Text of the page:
Economic recovery projections for the EU – key considerations

Guest post by Craig Harbour

In some respects, it may be argued that the worst of the Covid-19 outbreak is behind us, with the rate of infection lower than it was during the second quarter and the number of fatalities largely in decline across the globe.

However, we may actually be approaching another peak in terms of infection rates and socio-economic pain, with the latter potentially exacerbated by the withdrawal of certain government assistance programs in the months ahead.

In this post, we’ll appraise the potential recovery for the EU and during Q3 and Q4, while factoring in the impact of any additional lockdowns and quarantine measures.

Are the Storm Clouds are Gathering in the EU and the UK

 Some people have found optimism in figures released by the US, which apparently show that new cases and hospitalisations have declined noticeably. However, this may have been triggered by a significant slowdown in testing, which was impacted by the threat posed on the East Coast by Hurricane Isais.

In the EU, it’s thought that member states are performing relatively well from the perspective of negating second waves of infections. However, there have been some localised surges in France and Spain, which have inspired small-scale lockdowns and the introduction of new quarantine measures indefinitely in these countries.

Interestingly, visitors from both of these nations (and Belgium) have been added to the UK’s quarantine list in recent times, while reports suggest that Greece could also be incorporated in the next few days.

These issues aside, the recent PMIs from the EU have been more than encouraging, with Craig Erlam from Oanda revealing that manufacturing output has enjoyed a considerable boom since the beginning of Q3.

This is indicative of a tentatively growing economy, and the rise in positive sentiment is likely to be continued given the relative lack of data releases in the coming days.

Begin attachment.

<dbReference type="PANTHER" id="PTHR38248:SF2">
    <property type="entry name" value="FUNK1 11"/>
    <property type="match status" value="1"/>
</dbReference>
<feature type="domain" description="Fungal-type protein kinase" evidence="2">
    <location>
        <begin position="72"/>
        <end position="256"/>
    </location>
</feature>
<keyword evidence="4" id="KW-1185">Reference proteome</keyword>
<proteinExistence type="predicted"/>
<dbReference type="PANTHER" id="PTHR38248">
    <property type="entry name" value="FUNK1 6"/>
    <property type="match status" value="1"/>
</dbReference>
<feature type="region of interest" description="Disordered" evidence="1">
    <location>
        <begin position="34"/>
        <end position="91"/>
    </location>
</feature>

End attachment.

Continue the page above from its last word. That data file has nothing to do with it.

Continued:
The Forecast for the Remainder of 2020

 Given the importance of tourism to EU member states (and the continued flow of travellers between the UK and the single bloc), the introduction of quarantine measures will continue to drag on the economy through Q3 and potentially Q4.

However, there are signs that reopening the economy in the UK has encouraged the Bank of England to revise its negative economic forecast for the region in 2020.

More specifically, it’s expected that the economy will shrink by 9.5 per cent as opposed to the previous estimate of 14 per cent, although once again much will depend on whether the region can avoid another national lockdown in the near-term.

The UK could also be affected by the removal of the furlough scheme in September, which may trigger a further surge in unemployment and lower the demand for international travel by association.

With this in mind, the EU will remain gripped in a state of uncertainty for the remainder of 2020, particularly as the threat of further national lockdowns in member states and key trade partners such as the UK looms large.

Of course, a sense of positivity will continue to be underlined by impressive PMIs in the region (if they can be sustained), while the EU’s ground-breaking €750 billion coronavirus recovery fund will be attached to a new €1.074 trillion seven-year budget to create much needed economic security for member states.